Use this URL to cite or link to this record in EThOS: http://ethos.bl.uk/OrderDetails.do?uin=uk.bl.ethos.700338
Title: Exploring coordination-driven self-assembly with autonomous chemical robots
Author: Porwol, Luzian Paul
ISNI:       0000 0004 5992 9076
Awarding Body: University of Glasgow
Current Institution: University of Glasgow
Date of Award: 2016
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Abstract:
The work presented herein focused on the automation of coordination-driven self assembly, exploring methods that allow syntheses to be followed more closely while forming new ligands, as part of the fundamental study of the digitization of chemical synthesis and discovery. Whilst the control and understanding of the principle of pre-organization and self-sorting under non-equilibrium conditions remains a key goal, a clear gap has been identified in the absence of approaches that can permit fast screening and real-time observation of the reaction process under different conditions. A firm emphasis was thus placed on the realization of an autonomous chemical robot, which can not only monitor and manipulate coordination chemistry in real-time, but can also allow the exploration of a large chemical parameter space defined by the ligand building blocks and the metal to coordinate. The self-assembly of imine ligands with copper and nickel cations has been studied in a multi-step approach using a self-built flow system capable of automatically controlling the liquid-handling and collecting data in real-time using a benchtop MS and NMR spectrometer. This study led to the identification of a transient Cu(I) species in situ which allows for the formation of dimeric and trimeric carbonato bridged Cu(II) assemblies. Furthermore, new Ni(II) complexes and more remarkably also a new binuclear Cu(I) complex, which usually requires long and laborious inert conditions, could be isolated. The study was then expanded to the autonomous optimization of the ligand synthesis by enabling feedback control on the chemical system via benchtop NMR. The synthesis of new polydentate ligands has emerged as a result of the study aiming to enhance the complexity of the chemical system to accelerate the discovery of new complexes. This type of ligand consists of 1-pyridinyl-4-imino-1,2,3-triazole units, which can coordinate with different metal salts. The studies to test for the CuAAC synthesis via microwave lead to the discovery of four new Cu complexes, one of them being a coordination polymer obtained from a solvent dependent crystallization technique. With the goal of easier integration into an automated system, copper tubing has been exploited as the chemical reactor for the synthesis of this ligand, as it efficiently enhances the rate of the triazole formation and consequently promotes the formation of the full ligand in high yields within two hours. Lastly, the digitization of coordination-driven self-assembly has been realized for the first time using an in-house autonomous chemical robot, herein named the ‘Finder’. The chemical parameter space to explore was defined by the selection of six variables, which consist of the ligand precursors necessary to form complex ligands (aldehydes, alkineamines and azides), of the metal salt solutions and of other reaction parameters – duration, temperature and reagent volumes. The platform was assembled using rounded bottom flasks, flow syringe pumps, copper tubing, as an active reactor, and in-line analytics – a pH meter probe, a UV-vis flow cell and a benchtop MS. The control over the system was then obtained with an algorithm capable of autonomously focusing the experiments on the most reactive region (by avoiding areas of low interest) of the chemical parameter space to explore. This study led to interesting observations, such as metal exchange phenomena, and also to the autonomous discovery of self assembled structures in solution and solid state – such as 1-pyridinyl-4-imino-1,2,3-triazole based Fe complexes and two helicates based on the same ligand coordination motif.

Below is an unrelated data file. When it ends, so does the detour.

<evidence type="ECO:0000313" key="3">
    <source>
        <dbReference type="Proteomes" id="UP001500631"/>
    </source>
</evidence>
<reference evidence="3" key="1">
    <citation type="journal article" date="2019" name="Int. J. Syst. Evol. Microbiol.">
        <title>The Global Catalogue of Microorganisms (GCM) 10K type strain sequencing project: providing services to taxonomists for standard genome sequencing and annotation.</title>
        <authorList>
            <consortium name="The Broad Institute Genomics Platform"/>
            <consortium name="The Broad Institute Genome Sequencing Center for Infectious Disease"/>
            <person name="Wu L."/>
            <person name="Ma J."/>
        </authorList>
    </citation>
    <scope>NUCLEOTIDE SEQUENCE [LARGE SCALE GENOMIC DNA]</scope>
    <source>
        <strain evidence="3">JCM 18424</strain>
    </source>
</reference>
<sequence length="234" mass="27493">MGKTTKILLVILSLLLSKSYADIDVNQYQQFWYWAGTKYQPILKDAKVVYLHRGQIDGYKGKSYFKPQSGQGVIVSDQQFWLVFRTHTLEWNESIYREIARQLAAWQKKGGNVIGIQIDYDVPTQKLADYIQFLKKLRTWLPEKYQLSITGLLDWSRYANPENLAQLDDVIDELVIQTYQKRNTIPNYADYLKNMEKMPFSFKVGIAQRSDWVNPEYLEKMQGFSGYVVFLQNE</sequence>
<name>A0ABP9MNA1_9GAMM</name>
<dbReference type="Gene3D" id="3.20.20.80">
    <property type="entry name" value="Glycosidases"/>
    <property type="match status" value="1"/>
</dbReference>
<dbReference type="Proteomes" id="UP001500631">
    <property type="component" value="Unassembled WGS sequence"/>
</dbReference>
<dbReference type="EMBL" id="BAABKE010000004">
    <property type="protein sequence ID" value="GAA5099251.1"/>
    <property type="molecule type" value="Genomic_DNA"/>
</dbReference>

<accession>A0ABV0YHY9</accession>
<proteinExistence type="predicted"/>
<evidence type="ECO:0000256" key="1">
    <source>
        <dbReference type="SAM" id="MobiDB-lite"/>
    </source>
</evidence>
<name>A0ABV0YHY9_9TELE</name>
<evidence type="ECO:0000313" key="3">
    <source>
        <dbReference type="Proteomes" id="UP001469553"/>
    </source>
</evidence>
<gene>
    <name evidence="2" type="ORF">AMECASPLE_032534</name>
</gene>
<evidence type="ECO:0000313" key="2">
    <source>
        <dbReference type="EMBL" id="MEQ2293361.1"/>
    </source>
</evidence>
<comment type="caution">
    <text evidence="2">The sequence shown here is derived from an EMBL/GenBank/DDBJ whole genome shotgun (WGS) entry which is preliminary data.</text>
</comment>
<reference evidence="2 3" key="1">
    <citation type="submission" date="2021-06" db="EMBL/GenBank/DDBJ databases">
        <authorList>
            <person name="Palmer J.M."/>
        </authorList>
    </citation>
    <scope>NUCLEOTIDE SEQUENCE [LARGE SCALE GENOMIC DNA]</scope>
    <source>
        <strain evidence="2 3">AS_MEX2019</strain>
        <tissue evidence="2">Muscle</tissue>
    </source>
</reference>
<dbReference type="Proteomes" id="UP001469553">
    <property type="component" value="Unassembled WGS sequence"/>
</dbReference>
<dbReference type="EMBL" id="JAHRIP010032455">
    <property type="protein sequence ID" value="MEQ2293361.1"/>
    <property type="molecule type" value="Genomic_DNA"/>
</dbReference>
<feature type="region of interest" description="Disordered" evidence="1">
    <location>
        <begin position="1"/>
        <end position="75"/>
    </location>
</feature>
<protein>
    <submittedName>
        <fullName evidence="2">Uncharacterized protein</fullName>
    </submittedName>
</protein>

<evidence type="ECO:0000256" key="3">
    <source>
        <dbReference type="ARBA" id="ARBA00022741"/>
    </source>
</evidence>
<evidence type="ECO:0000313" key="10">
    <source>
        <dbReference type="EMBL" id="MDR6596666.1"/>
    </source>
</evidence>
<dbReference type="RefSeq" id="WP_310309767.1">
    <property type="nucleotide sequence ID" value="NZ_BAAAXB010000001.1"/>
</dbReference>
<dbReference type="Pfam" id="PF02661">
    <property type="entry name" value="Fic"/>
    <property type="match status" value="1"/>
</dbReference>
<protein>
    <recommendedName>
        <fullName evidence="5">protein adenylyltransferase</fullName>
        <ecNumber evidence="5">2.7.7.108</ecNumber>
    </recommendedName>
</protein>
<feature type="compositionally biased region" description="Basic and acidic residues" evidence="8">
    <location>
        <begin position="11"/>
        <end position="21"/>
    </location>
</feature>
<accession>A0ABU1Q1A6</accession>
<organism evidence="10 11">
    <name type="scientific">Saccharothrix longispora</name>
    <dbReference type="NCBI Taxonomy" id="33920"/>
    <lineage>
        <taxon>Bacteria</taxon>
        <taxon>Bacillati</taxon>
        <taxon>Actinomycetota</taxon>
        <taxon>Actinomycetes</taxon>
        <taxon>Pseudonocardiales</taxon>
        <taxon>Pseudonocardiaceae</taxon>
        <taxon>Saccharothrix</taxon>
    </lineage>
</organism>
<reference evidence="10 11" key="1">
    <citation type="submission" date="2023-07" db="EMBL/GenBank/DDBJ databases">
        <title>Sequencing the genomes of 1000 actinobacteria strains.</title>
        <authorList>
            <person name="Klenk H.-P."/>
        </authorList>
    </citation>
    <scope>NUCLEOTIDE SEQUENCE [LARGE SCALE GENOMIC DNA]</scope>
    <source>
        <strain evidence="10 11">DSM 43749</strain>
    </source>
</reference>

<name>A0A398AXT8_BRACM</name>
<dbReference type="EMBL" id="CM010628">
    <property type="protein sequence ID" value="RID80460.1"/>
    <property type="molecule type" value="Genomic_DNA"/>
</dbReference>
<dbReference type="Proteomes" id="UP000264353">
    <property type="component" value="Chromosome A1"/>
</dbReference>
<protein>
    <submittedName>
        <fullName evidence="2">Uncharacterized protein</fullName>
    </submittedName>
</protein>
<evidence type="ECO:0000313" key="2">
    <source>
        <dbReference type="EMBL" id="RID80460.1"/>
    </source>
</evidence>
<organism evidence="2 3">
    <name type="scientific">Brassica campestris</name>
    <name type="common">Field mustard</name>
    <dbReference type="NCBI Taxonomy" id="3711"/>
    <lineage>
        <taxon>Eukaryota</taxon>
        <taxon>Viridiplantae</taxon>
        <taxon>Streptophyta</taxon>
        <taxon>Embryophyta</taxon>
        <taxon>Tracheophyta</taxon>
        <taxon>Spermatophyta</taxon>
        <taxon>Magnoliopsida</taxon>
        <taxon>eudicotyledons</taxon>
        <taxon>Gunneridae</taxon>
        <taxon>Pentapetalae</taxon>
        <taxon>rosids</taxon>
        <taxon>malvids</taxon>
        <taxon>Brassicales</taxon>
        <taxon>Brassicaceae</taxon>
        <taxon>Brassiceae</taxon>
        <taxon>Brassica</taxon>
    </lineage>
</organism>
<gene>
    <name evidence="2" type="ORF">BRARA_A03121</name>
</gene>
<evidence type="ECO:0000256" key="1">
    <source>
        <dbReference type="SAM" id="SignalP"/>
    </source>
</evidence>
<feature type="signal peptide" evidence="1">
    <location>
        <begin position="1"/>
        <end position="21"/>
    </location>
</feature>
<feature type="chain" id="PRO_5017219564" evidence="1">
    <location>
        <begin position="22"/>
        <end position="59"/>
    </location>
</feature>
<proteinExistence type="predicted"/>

Supervisor: Not available Sponsor: Not available
Qualification Name: Thesis (Ph.D.) Qualification Level: Doctoral
EThOS ID: uk.bl.ethos.700338  DOI: Not available
Keywords: QD Chemistry ; TP Chemical technology
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